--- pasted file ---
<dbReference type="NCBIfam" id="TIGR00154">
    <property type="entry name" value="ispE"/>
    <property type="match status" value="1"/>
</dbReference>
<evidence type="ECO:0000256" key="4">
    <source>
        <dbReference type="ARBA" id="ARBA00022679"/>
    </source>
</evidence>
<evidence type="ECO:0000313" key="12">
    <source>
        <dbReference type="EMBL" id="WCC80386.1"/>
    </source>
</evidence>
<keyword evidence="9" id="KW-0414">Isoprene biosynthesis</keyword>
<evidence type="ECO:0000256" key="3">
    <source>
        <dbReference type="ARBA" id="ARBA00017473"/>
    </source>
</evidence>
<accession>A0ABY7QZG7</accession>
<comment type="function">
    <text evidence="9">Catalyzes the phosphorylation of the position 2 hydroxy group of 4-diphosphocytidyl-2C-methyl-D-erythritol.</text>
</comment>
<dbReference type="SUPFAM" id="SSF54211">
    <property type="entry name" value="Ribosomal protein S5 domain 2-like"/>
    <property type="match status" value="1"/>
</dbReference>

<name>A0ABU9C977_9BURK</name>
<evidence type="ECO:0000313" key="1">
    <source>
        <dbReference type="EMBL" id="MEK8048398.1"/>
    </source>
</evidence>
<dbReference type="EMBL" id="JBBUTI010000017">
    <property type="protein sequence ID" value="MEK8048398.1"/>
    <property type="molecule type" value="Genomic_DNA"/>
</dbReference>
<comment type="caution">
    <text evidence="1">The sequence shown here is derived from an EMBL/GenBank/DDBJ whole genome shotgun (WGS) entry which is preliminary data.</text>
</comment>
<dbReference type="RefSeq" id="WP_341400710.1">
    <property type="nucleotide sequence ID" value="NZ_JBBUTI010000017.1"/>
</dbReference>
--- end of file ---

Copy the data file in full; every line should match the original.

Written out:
<dbReference type="NCBIfam" id="TIGR00154">
    <property type="entry name" value="ispE"/>
    <property type="match status" value="1"/>
</dbReference>
<evidence type="ECO:0000256" key="4">
    <source>
        <dbReference type="ARBA" id="ARBA00022679"/>
    </source>
</evidence>
<evidence type="ECO:0000313" key="12">
    <source>
        <dbReference type="EMBL" id="WCC80386.1"/>
    </source>
</evidence>
<keyword evidence="9" id="KW-0414">Isoprene biosynthesis</keyword>
<evidence type="ECO:0000256" key="3">
    <source>
        <dbReference type="ARBA" id="ARBA00017473"/>
    </source>
</evidence>
<accession>A0ABY7QZG7</accession>
<comment type="function">
    <text evidence="9">Catalyzes the phosphorylation of the position 2 hydroxy group of 4-diphosphocytidyl-2C-methyl-D-erythritol.</text>
</comment>
<dbReference type="SUPFAM" id="SSF54211">
    <property type="entry name" value="Ribosomal protein S5 domain 2-like"/>
    <property type="match status" value="1"/>
</dbReference>

<name>A0ABU9C977_9BURK</name>
<evidence type="ECO:0000313" key="1">
    <source>
        <dbReference type="EMBL" id="MEK8048398.1"/>
    </source>
</evidence>
<dbReference type="EMBL" id="JBBUTI010000017">
    <property type="protein sequence ID" value="MEK8048398.1"/>
    <property type="molecule type" value="Genomic_DNA"/>
</dbReference>
<comment type="caution">
    <text evidence="1">The sequence shown here is derived from an EMBL/GenBank/DDBJ whole genome shotgun (WGS) entry which is preliminary data.</text>
</comment>
<dbReference type="RefSeq" id="WP_341400710.1">
    <property type="nucleotide sequence ID" value="NZ_JBBUTI010000017.1"/>
</dbReference>